The fact that Sen. Sanders gave President Obama fairly high marks illustrates how successful the address was. This State Of The Union was crafted to appeal to most Americans. The people who despise the president wouldn’t like anything he said even if they agreed with it, so they were never the target audience. The far left will certainly be outraged over portions of the State Of The Union, because Obama’s address was moderate in tone, and like the far right, the far left wants ideological purity, not moderation.
People would be wise to adopt Sen. Sanders’ approach. Sanders viewed the State Of The Union as generally a step forward. President Obama doesn’t govern alone. In comparison to what the Republicans would like to do to our nation, President Obama is trying to hold the line for many liberal and progressive values.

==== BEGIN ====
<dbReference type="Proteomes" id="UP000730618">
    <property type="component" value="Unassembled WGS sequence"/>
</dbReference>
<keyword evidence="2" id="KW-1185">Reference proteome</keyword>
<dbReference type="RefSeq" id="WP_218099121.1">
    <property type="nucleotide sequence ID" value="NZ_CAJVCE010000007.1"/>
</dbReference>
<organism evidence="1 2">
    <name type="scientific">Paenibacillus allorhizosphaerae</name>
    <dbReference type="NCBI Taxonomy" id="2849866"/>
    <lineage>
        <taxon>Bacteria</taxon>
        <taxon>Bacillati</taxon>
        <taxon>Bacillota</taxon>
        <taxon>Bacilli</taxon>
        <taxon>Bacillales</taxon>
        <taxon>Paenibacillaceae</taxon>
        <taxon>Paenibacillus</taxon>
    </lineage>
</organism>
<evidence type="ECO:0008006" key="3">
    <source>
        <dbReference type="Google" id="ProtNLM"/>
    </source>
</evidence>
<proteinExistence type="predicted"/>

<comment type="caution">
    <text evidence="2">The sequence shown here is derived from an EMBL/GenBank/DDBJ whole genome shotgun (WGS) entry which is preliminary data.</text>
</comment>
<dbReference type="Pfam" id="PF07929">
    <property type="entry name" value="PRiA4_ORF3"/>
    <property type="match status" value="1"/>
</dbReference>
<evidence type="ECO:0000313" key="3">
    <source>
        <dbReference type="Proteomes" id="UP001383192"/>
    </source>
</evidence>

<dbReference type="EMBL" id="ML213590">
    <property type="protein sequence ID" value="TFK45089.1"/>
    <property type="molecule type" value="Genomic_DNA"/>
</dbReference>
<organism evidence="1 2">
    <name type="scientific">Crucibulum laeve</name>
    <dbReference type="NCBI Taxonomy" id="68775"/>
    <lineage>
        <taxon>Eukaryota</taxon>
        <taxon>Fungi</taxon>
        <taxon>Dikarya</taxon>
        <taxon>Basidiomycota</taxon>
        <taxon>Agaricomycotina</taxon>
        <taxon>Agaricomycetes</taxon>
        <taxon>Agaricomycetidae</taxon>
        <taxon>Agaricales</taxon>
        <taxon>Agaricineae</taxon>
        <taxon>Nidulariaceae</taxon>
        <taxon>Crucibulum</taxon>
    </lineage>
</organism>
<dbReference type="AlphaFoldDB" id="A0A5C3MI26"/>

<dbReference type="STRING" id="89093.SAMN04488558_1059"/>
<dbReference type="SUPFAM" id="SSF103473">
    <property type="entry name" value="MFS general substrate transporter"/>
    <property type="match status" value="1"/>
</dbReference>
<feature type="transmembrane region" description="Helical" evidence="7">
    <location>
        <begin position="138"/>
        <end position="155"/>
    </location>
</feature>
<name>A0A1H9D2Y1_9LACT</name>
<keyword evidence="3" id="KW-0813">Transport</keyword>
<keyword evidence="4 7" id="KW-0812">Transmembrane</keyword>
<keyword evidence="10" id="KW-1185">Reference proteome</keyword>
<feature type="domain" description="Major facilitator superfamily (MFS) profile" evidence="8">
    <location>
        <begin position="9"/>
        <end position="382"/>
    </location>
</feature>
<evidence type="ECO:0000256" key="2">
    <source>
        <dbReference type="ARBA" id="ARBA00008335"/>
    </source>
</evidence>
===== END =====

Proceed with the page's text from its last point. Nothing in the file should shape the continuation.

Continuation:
We the people need to change the president’s mind about the necessity of entitlement cuts right now. Sen. Sanders was correct that those on the left should start getting nervous when changes to Social Security are brought up, but the left also needs to understand that in the long term some changes are going to have to occur. A surge in the number of Americans participating in these programs, along with a decline in the number of workers paying into the system, means that the current model is not sustainable in the long run.
However, Sen. Sanders has it right. These changes don’t need to happen in the middle of a recession. Republicans are using the recession as a cover for their entitlement killing dreams. If he wins a second term, President Obama will have a chance to protect Social Security and Medicare for generations to come.
It will be up to political leaders like Bernie Sanders and the American people to stand tall and protect the two most beloved icons of America’s liberal tradition.